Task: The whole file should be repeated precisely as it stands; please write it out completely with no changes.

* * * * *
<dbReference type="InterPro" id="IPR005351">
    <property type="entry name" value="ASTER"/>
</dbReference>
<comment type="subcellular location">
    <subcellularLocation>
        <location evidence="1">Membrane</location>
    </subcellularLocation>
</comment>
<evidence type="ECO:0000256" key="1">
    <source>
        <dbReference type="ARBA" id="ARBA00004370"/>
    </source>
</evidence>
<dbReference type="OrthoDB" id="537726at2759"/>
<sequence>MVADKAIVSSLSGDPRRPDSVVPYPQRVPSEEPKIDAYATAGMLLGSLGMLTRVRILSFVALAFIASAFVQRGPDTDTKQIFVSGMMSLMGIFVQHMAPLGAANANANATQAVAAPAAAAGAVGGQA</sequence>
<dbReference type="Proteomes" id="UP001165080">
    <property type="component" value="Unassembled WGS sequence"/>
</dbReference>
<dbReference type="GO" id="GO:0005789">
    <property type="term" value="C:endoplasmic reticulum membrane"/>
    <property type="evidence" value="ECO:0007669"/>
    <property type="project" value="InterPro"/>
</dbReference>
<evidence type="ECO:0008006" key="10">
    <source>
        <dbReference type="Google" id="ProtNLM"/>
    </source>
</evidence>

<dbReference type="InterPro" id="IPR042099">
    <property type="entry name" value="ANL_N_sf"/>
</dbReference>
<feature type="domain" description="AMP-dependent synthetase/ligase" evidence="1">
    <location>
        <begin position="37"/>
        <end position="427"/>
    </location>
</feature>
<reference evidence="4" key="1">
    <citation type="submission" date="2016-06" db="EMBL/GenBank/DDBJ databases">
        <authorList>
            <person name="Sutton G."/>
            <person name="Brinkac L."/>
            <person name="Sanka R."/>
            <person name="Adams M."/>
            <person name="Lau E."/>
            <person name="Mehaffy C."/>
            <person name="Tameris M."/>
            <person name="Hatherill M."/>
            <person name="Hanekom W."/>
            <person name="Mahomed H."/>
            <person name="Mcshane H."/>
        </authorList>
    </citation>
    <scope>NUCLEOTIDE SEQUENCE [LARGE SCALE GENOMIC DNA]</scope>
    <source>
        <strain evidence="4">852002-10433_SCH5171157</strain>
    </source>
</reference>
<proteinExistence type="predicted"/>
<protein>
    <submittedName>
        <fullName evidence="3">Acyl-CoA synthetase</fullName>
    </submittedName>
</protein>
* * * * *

<dbReference type="InterPro" id="IPR005351">
    <property type="entry name" value="ASTER"/>
</dbReference>
<comment type="subcellular location">
    <subcellularLocation>
        <location evidence="1">Membrane</location>
    </subcellularLocation>
</comment>
<evidence type="ECO:0000256" key="1">
    <source>
        <dbReference type="ARBA" id="ARBA00004370"/>
    </source>
</evidence>
<dbReference type="OrthoDB" id="537726at2759"/>
<sequence>MVADKAIVSSLSGDPRRPDSVVPYPQRVPSEEPKIDAYATAGMLLGSLGMLTRVRILSFVALAFIASAFVQRGPDTDTKQIFVSGMMSLMGIFVQHMAPLGAANANANATQAVAAPAAAAGAVGGQA</sequence>
<dbReference type="Proteomes" id="UP001165080">
    <property type="component" value="Unassembled WGS sequence"/>
</dbReference>
<dbReference type="GO" id="GO:0005789">
    <property type="term" value="C:endoplasmic reticulum membrane"/>
    <property type="evidence" value="ECO:0007669"/>
    <property type="project" value="InterPro"/>
</dbReference>
<evidence type="ECO:0008006" key="10">
    <source>
        <dbReference type="Google" id="ProtNLM"/>
    </source>
</evidence>

<dbReference type="InterPro" id="IPR042099">
    <property type="entry name" value="ANL_N_sf"/>
</dbReference>
<feature type="domain" description="AMP-dependent synthetase/ligase" evidence="1">
    <location>
        <begin position="37"/>
        <end position="427"/>
    </location>
</feature>
<reference evidence="4" key="1">
    <citation type="submission" date="2016-06" db="EMBL/GenBank/DDBJ databases">
        <authorList>
            <person name="Sutton G."/>
            <person name="Brinkac L."/>
            <person name="Sanka R."/>
            <person name="Adams M."/>
            <person name="Lau E."/>
            <person name="Mehaffy C."/>
            <person name="Tameris M."/>
            <person name="Hatherill M."/>
            <person name="Hanekom W."/>
            <person name="Mahomed H."/>
            <person name="Mcshane H."/>
        </authorList>
    </citation>
    <scope>NUCLEOTIDE SEQUENCE [LARGE SCALE GENOMIC DNA]</scope>
    <source>
        <strain evidence="4">852002-10433_SCH5171157</strain>
    </source>
</reference>
<proteinExistence type="predicted"/>
<protein>
    <submittedName>
        <fullName evidence="3">Acyl-CoA synthetase</fullName>
    </submittedName>
</protein>